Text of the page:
Discovering Viognier

I have a confession to make.

I got a little carried away with making up fun names for this post. I ended up using “Discovering Viognier” because this is the grape I am currently exploring, and thought it would sound the most “professional”. I’m also not sure if you would appreciate the other names I came up with. But really, wouldn’t it have been a little more catchy to have a playful name for the title? Things always stick better in my mind if I have some fun with them, and there are so many amusing options with the letter V.

For example.

Vive la Viognier.

Voluptuous Viognier.

Vivacious Viognier.

Versatile Viognier.

And my personal favourite – Viogn-yay!

(Isn’t that just the best?)

img_2126

Oh Boy. I’m sure wine snobs everywhere are cringing with horror at what I just wrote.

Ah, wine snobs. I love ya. You’re just kinda fun to tease sometimes.

img_3538

I admit, my approach to wine is a bit more light-hearted than some can appreciate. But my reason for the “Viogn-yay!” is because that’s how I feel when I drink it. It makes me happy, and cheers me up a bit. I don’t exactly know why, but for some reason, this has been my reaction to Viognier. It is different for other wines, though. If I drink a Merlot, for instance, I seem to feel soothed, comforted, cozy. Maybe that’s just me, but I think this observation is important. Aren’t a lot of our thoughts about wine tied up in our moods, our emotional state, and what we’re thinking or feeling that day?

I’ll give you an illustration.

img_1006

Ken and I were on vacation in Cuba a few years back. The place we were at had a decent wine list – nothing too fancy, but some nice Chilean and Argentinian bottles. We had such a good time on that trip. The weather was beautiful, we loved the Cuban people we met, our resort was lovely, and overall we were feeling pretty darn alright with the world. We went for dinner one night at the end of our trip, and I ordered some wine. Of course, I ordered wine every night, but this night stands out in particular. When my glass arrived, I couldn’t believe it.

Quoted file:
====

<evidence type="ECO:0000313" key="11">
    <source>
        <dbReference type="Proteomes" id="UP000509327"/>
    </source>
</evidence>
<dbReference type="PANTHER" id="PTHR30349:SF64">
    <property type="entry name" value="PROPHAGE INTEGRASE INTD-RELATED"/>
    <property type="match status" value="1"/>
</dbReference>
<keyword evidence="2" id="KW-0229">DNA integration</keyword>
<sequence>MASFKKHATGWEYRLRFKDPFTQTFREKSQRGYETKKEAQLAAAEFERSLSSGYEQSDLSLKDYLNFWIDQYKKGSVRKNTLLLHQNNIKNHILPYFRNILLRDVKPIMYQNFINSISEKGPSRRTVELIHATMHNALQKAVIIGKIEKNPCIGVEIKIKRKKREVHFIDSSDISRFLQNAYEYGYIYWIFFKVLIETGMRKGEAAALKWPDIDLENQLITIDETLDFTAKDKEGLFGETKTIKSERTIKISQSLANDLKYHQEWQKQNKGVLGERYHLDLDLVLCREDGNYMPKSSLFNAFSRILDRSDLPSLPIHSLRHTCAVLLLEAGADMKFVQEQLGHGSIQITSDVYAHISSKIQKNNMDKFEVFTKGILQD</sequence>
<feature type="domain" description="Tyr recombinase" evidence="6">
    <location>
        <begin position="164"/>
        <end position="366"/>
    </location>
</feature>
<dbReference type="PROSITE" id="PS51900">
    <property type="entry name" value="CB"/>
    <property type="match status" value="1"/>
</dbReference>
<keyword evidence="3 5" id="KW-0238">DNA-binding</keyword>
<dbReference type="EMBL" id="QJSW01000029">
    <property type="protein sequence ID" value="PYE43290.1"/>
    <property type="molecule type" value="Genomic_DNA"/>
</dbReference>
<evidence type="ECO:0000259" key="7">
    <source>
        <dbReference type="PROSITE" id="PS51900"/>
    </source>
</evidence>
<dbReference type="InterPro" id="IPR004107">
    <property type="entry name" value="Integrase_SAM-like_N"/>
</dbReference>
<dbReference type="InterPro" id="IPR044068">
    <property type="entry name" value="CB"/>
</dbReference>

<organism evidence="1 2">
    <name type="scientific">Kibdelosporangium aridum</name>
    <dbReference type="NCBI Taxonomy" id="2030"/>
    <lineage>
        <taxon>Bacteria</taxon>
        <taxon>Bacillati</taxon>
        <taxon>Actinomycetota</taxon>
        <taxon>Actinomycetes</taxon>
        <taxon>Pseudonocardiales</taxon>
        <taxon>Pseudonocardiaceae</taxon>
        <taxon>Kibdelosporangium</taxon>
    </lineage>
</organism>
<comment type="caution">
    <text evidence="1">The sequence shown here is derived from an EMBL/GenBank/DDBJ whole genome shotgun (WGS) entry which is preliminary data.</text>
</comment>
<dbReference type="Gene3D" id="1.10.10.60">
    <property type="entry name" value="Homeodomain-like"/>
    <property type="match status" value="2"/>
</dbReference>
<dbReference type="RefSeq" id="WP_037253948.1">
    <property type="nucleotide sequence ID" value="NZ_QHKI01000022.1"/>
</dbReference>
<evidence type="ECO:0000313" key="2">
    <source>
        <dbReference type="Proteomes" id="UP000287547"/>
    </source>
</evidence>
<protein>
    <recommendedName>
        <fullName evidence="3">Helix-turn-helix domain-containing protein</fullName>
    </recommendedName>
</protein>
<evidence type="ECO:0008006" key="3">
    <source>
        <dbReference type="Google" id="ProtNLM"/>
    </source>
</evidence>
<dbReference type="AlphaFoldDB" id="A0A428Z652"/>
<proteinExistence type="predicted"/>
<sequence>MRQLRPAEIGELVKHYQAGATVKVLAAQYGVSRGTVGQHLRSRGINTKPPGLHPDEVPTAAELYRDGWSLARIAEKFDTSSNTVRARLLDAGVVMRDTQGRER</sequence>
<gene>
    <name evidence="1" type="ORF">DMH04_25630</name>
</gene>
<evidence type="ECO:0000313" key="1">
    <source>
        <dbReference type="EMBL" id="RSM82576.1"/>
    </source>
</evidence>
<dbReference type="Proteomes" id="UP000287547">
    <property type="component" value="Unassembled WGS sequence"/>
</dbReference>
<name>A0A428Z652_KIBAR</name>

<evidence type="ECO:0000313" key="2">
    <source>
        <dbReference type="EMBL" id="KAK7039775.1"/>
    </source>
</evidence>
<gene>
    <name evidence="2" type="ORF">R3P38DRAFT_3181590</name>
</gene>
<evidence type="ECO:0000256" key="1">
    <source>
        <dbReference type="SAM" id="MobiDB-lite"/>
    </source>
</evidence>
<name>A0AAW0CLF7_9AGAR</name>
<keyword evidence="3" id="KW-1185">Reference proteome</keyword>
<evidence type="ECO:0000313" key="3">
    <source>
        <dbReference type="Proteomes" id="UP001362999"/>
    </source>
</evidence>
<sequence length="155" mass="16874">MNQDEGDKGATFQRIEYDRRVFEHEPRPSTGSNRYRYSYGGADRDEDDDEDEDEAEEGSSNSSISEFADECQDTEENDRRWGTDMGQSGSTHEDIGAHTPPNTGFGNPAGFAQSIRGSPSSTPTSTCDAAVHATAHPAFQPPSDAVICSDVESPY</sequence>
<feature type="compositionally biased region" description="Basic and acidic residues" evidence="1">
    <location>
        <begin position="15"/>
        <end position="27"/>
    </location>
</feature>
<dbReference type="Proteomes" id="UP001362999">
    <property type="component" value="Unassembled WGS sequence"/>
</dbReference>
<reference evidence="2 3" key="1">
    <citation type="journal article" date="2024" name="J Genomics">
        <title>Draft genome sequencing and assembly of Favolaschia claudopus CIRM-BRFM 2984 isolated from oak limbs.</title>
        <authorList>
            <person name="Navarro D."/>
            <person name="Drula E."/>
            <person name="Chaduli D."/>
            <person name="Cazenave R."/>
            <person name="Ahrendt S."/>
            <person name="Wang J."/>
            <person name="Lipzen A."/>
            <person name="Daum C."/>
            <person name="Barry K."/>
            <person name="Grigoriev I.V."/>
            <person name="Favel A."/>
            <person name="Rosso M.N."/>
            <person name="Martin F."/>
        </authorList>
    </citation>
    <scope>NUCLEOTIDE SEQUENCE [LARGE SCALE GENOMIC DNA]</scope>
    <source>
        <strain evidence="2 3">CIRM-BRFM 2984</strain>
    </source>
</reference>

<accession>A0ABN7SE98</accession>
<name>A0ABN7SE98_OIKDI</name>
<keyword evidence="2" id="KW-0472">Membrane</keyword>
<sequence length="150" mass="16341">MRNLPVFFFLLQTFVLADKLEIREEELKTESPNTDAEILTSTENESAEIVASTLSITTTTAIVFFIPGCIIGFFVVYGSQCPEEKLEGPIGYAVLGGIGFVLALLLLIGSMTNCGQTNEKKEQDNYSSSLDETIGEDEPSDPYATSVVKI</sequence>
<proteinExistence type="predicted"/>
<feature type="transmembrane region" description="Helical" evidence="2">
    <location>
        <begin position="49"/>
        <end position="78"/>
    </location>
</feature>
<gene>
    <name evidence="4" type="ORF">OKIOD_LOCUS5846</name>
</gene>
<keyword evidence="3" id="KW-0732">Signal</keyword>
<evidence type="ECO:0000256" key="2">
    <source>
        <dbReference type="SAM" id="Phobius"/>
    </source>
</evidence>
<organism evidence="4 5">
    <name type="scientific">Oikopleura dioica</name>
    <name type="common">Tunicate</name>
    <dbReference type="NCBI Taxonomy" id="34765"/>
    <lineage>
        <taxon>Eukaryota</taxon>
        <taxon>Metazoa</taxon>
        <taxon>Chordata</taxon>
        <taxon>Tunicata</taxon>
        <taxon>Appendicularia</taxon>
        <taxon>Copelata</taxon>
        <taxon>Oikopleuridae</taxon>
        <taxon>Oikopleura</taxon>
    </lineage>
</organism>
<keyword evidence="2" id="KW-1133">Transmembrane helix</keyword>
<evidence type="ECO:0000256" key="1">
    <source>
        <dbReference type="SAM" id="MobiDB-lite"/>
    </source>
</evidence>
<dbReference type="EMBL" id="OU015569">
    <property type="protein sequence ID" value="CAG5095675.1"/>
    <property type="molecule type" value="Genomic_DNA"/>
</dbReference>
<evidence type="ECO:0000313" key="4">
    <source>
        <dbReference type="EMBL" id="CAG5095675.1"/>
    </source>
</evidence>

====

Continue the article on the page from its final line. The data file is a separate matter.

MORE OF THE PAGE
This wine was AMAZING. I had never tasted anything like it. Rich, smooth, and luscious, just full of flavour. I started to think it was one of the nicest wines I had tried so far. I couldn’t believe that I had stumbled upon a potential “favourite wine ever” while on vacation in Cuba.

Well guess what.

When we got home, I discovered I could get this same wine here. I was terribly excited, and bought a few bottles – waiting for the weekend to pour some memories-of-Cuba-happiness-in-a-glass.

But it wasn’t anywhere near as good as I remembered from Cuba. It was rather meh.

It seems like it was my emotional state that contributed in large part to my love for that wine in Cuba. Drinking it back home in Toronto after a stressful day, it just didn’t match up. It wasn’t that the bottle was corked or anything. I opened up all the bottles I bought of it and had the same reaction.

Those who have more wine knowledge than I do might say there are other explanations for this. But to my mind, my emotions play a big role in what I like or don’t like.

img_2136

I’m sharing this story with you so you understand a bit of my approach to wine. I’m not going to give you tasting notes or descriptions, or tell you what points these wines have received, because that’s really not my thing. There are lots of wine experts out there who are excellent at that. Besides, it’s been my experience that you just might not get the flavour notes that I get. So I think you should try the wine for yourself and see what YOU get.